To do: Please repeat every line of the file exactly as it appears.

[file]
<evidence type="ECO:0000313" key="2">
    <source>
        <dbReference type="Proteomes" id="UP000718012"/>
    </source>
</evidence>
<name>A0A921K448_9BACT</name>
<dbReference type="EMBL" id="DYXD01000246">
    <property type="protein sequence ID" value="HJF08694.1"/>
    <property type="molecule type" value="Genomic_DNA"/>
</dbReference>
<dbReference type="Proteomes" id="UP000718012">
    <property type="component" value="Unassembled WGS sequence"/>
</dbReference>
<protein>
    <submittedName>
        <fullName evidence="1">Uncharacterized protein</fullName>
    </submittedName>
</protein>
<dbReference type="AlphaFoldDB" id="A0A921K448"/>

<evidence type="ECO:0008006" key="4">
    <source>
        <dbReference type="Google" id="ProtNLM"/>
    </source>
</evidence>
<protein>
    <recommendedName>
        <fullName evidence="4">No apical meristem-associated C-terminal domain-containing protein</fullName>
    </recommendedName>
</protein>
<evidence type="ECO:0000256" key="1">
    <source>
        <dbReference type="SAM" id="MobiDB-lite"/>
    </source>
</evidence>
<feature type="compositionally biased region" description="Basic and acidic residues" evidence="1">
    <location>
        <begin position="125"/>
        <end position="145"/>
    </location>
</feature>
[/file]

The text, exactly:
<evidence type="ECO:0000313" key="2">
    <source>
        <dbReference type="Proteomes" id="UP000718012"/>
    </source>
</evidence>
<name>A0A921K448_9BACT</name>
<dbReference type="EMBL" id="DYXD01000246">
    <property type="protein sequence ID" value="HJF08694.1"/>
    <property type="molecule type" value="Genomic_DNA"/>
</dbReference>
<dbReference type="Proteomes" id="UP000718012">
    <property type="component" value="Unassembled WGS sequence"/>
</dbReference>
<protein>
    <submittedName>
        <fullName evidence="1">Uncharacterized protein</fullName>
    </submittedName>
</protein>
<dbReference type="AlphaFoldDB" id="A0A921K448"/>

<evidence type="ECO:0008006" key="4">
    <source>
        <dbReference type="Google" id="ProtNLM"/>
    </source>
</evidence>
<protein>
    <recommendedName>
        <fullName evidence="4">No apical meristem-associated C-terminal domain-containing protein</fullName>
    </recommendedName>
</protein>
<evidence type="ECO:0000256" key="1">
    <source>
        <dbReference type="SAM" id="MobiDB-lite"/>
    </source>
</evidence>
<feature type="compositionally biased region" description="Basic and acidic residues" evidence="1">
    <location>
        <begin position="125"/>
        <end position="145"/>
    </location>
</feature>